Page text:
Liverpool Arab Arts Festival (LAAF) is inviting artistic proposals for our 2021 festival.
The devastating impact of climate change is being felt across the world. Global warming is fuelling extreme weather events, rising sea levels, intense heat, natural disasters, environmental degradation, food and water insecurity, mass migration, and conflict.
These consequences are already daily experiences for many within the Middle East and North Africa (MENA) region.
Our 2021 festival will respond to how climate change is impacting MENA communities who are already experiencing the destruction of their environments and land due to conflict and colonialism.
Intended for all curious writers developing their craft in writing theatrical monologues, writer Isley Lynn and actor/writer Laura Hanna share their experience through the development of their current project, REVOLUTIONS.
Isley and Laura are old friends and collaborators, and Isley was inspired by Laura’s stories about her training in pole dance and how that intersected with her Egyptian heritage. The result, many conversations and many years later, is REVOLUTIONS, a play we hope to premiere in 2021. Fictional, but rooted in Laura’s lived experience, the monologue weaves together spoken text, movement, and pole to tell the story of Angele – a mixed heritage Egyptian-British woman who starts to learn pole for her own pleasure.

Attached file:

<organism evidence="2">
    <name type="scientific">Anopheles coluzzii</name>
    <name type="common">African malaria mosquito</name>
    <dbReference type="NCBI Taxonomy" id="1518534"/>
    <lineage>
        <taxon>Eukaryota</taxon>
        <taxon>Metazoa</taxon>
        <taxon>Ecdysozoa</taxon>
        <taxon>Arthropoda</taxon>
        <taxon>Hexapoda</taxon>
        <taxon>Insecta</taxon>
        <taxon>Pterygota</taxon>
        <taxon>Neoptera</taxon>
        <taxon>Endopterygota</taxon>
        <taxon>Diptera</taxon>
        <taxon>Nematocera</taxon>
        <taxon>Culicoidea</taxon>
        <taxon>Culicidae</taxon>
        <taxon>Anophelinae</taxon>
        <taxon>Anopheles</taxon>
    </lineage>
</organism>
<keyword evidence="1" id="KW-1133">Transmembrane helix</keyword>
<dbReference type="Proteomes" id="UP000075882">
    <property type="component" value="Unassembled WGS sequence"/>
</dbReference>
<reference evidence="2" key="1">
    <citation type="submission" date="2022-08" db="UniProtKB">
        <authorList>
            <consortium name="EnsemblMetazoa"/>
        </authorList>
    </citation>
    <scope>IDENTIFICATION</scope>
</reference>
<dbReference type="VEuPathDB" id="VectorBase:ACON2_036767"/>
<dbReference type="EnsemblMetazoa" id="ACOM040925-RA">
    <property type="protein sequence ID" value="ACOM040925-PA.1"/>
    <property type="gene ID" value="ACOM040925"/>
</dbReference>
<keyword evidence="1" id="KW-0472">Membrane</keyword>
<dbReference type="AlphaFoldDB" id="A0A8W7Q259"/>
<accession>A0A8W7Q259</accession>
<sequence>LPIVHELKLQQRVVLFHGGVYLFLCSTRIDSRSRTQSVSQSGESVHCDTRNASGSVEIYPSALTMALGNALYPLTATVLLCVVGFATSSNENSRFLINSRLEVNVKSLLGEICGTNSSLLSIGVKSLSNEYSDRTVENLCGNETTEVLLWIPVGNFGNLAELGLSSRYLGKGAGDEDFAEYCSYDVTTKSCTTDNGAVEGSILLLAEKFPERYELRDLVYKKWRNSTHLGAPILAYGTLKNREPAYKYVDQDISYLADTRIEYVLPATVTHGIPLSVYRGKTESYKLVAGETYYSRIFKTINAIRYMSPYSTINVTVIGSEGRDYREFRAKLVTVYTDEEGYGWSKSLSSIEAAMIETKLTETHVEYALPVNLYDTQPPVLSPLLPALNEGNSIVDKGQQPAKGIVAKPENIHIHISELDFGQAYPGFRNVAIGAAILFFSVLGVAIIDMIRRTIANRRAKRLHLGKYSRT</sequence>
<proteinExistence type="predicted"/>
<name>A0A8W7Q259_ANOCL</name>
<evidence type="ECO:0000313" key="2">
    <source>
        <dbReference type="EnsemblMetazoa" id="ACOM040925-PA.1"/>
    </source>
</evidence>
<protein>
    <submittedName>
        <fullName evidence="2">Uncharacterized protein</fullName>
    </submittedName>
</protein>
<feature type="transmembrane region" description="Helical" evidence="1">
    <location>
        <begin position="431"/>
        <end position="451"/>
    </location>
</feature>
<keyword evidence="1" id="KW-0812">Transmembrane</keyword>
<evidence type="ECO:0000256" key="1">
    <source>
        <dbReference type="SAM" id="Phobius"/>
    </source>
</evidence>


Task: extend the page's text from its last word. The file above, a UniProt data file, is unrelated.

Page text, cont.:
Hosted on Zoom, the day is structured around three topics. Come to as many as you like, and feel free to dip in and out throughout the day. There will be space in between each session for unstructured, private writing time.
In Session One (11:00 – 12:30) we’ll introduce our ways of working, and do some warm up exercises. We’ll encourage you to work from personal material, but don’t feel limited by that – feel free to weave your experience with your imagination.
In Session Two (14:00 – 15:30) we’ll explore writing exercises to help create distance between you and your subject matter, so it can be told like any other story.
In Session Three (17:00 – 19:00) we’ll be inviting you to share the work you’ve made over the course of the day on a voluntary basis. We’ll also hold a Q&A, hosted by REVOLUTIONS director Jess Edwards.
Now, more than ever, untold stories are important and necessary. It can be both therapeutic and political to tell your own story. Through sharing our craft and our approach to dramatising stories, we hope to enhance your abilities to write and stage your work. We hope to inspire you and we look forward to being inspired through your collaboration.
Our friends at the Arab British Centre and SAFAR Film Festival are running an exciting development workshop in early 2021.